Story by Liz Corcoran, originally published April 2010 on Tonic.com; Photos courtesy of Lisa Bretherick/The London Orchard Project
The London Orchard Project's pick-your-own ethic is tackling climate change and food security in the city. Thanks to The London Orchard Project, London's grimy landscape is blossoming. Neglected areas have been given a new lease on life through the planting of fruit trees, which will someday soon provide fresh produce for local communities."It occurred to me while in a park that it would have been wonderful had our ancestors planted productive trees rather than non-productive trees," Carina Dunkerley (on the right), one of the founders of The London Orchard Project, says of her inspiration. "I had this vision of people picking apples on their way home from work and I thought, yes, we need more fruit trees."
Spurred into action, Dunkerley embarked on The London Orchard Project a year ago with friend Rowena Ganguli (above, left) who she'd met while studying for a Masters degree at Forum for the Future, a nonprofit organization with a mission to promote sustainable development.
The women discovered that while there were plenty of groups in the city focusing on growing vegetables, none were dedicated to fruit trees. "I started looking into it and my conclusion for it not happening, when it was such a good idea, was an absence of skills," says Dunkerley. "Very few people I met felt qualified to work with fruit trees and it's true, we're Londoners."
The women started testing the project last year, hosting an apple tasting and fruit pressing day at a London muesli company, followed by an open invitation to local community groups with access to land to become part of the project's pilot scheme. They were inundated with responses.
So far they have planted trees on 12 sites around the capital, focusing on underused corners of city parks, open spaces in areas of public housing, a college campus and even a north London elementary school. In more suburban areas, with already established fruit trees, they are working with local groups to set up harvesting and redistribution schemes. Apple trees form the bulk of the planting -- including rare heritage varieties of fruit once common in the surrounding areas.
"People visualize huge amounts of space when they think about orchards but you can grow smaller trees," says Dunkerley. "Some of our smaller sites have only five trees, just a patch of grass on a corner of a housing estate. But in time they will be producing a hell of a lot of fruit."
There is an educational aspect to the project, like getting inner city kids involved who may never have seen a fruit tree before. But the project has a wider mission as a way of addressing issues of food security, tackling climate change by reducing food miles and building community resilience.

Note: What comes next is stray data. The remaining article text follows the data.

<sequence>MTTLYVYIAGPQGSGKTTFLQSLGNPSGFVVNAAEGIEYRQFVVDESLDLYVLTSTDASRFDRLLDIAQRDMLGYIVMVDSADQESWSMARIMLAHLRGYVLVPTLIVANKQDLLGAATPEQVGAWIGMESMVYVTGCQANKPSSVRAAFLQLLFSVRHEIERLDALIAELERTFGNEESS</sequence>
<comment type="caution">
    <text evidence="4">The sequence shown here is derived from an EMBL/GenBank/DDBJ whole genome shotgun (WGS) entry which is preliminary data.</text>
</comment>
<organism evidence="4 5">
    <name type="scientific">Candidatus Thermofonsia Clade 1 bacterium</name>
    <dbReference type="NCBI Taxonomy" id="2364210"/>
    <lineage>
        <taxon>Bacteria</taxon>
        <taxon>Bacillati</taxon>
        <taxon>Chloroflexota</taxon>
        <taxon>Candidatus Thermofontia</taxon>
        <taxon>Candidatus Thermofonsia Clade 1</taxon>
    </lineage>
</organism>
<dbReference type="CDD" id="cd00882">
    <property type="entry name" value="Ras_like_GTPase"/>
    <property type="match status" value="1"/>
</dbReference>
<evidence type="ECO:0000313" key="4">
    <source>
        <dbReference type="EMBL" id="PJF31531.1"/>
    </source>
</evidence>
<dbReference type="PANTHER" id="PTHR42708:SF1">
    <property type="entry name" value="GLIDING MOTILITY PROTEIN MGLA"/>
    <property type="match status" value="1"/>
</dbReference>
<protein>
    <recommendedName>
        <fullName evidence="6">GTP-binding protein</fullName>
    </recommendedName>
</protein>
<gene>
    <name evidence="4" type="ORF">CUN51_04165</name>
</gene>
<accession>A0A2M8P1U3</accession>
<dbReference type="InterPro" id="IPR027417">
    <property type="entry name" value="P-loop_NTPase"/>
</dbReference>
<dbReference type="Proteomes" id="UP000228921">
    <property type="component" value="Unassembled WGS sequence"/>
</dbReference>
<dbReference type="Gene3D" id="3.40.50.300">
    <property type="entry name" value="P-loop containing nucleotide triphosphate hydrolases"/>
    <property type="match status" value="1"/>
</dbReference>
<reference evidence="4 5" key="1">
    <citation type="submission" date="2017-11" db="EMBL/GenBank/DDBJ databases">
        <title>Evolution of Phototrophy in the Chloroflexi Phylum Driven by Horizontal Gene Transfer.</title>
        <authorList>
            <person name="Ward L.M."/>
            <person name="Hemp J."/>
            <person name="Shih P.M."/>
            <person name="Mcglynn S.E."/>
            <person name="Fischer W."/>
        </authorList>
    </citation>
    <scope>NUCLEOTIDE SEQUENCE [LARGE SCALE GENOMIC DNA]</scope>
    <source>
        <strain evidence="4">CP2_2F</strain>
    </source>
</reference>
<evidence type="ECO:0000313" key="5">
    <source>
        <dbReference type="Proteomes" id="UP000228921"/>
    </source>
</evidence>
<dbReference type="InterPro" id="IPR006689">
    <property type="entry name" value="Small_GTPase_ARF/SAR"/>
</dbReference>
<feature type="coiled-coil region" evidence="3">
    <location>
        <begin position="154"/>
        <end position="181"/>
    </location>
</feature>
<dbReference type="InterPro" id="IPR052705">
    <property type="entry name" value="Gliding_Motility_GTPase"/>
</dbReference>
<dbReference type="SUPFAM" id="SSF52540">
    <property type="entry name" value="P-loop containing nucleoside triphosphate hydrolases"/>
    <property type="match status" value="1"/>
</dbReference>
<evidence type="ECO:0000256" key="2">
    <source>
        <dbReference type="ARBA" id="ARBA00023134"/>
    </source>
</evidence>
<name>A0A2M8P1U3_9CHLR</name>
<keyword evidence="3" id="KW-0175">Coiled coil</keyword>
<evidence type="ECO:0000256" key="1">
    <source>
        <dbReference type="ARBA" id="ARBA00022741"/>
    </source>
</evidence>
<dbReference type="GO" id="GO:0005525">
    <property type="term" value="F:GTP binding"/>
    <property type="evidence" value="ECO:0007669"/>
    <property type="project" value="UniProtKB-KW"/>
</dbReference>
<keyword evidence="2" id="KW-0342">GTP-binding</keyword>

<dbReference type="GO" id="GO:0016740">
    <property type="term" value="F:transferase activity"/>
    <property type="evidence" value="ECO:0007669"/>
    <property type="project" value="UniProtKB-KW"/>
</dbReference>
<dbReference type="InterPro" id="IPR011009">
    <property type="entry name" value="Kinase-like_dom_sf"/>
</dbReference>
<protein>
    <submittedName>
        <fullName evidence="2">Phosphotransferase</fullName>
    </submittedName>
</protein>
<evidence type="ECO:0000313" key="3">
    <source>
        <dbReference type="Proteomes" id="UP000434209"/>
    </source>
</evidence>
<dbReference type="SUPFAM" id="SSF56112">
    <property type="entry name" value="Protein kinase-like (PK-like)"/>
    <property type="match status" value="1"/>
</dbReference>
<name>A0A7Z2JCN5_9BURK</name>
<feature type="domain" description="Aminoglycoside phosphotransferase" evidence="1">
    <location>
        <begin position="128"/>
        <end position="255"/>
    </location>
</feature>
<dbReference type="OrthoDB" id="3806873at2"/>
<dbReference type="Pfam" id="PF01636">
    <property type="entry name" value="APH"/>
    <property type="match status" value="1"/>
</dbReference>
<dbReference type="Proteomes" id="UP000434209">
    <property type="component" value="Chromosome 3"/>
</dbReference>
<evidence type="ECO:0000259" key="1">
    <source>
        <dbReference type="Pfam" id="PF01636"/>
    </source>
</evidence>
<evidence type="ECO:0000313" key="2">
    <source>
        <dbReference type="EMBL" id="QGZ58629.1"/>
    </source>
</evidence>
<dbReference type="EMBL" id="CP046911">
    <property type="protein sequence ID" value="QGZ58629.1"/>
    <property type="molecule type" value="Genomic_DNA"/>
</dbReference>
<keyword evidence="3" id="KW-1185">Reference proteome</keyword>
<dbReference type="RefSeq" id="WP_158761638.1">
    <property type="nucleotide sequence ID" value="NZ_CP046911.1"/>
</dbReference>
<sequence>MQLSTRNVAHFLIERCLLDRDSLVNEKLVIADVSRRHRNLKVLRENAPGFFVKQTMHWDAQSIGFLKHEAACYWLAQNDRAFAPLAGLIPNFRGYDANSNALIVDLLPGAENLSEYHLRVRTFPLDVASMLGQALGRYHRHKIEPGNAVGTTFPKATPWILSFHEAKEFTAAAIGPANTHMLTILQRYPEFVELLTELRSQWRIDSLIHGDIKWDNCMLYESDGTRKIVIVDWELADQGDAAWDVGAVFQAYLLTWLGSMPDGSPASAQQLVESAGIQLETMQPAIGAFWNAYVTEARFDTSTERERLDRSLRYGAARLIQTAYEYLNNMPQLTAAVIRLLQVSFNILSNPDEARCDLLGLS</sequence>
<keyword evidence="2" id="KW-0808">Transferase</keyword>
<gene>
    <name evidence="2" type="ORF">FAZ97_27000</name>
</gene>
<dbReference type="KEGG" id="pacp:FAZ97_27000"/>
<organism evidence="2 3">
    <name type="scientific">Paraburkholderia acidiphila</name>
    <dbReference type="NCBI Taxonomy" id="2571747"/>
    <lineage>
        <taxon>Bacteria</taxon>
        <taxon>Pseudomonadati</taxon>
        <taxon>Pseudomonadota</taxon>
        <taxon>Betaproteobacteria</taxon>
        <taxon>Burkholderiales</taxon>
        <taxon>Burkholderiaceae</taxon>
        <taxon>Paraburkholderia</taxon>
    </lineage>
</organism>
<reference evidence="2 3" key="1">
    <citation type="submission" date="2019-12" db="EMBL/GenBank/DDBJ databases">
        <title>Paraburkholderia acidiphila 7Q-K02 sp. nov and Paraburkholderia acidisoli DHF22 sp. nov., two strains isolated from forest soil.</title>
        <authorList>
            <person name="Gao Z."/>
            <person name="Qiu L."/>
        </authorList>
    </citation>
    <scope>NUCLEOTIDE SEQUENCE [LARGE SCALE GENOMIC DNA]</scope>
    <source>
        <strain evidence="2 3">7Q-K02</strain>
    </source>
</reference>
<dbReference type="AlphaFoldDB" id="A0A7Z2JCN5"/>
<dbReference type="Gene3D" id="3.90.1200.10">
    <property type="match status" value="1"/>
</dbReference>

The project works by providing trees and training to local community groups who nominate four orchard leaders to attend an orchard management skills training day where they learn technical skills and develop an orchard management plan. Once trained, they return to their groups with an agreement to pass on skills learned to another six people so that long-term management of the orchard can be assured. The ownership of the orchards is passed on to the local communities.
"Everything that's defined as sustainable in food is what the London Orchard Project does," says Rowena Ganguli. "Local skills, local food, in spaces that are underutilized. That for me is the most exciting thing about the project. It's securing the future of London's food supply and it's an inclusive thing. The orchards are community owned, so people can work together on something constructive and there is more community cohesion."
London isn't the only city promoting fruit production. In Manchester, in northern England, a $300,000 city plan to plant thousands of fruit trees and bushes across city parks was unveiled last year. The city is also introducing public vegetable plots and a pilot community beehive idea.
Similar projects in the US are also bearing fruit. The Fruit Tree Planting Foundation, based in Mill Valley, Calif. is a nonprofit charity planting fruit trees in city parks, public schools and low-income neighborhoods. Last year they planted five community orchards in New Orleans, in areas devastated by Hurricane Katrina, and collaborated with a project in Brazil to plant some 450 trees in low-income public schools.
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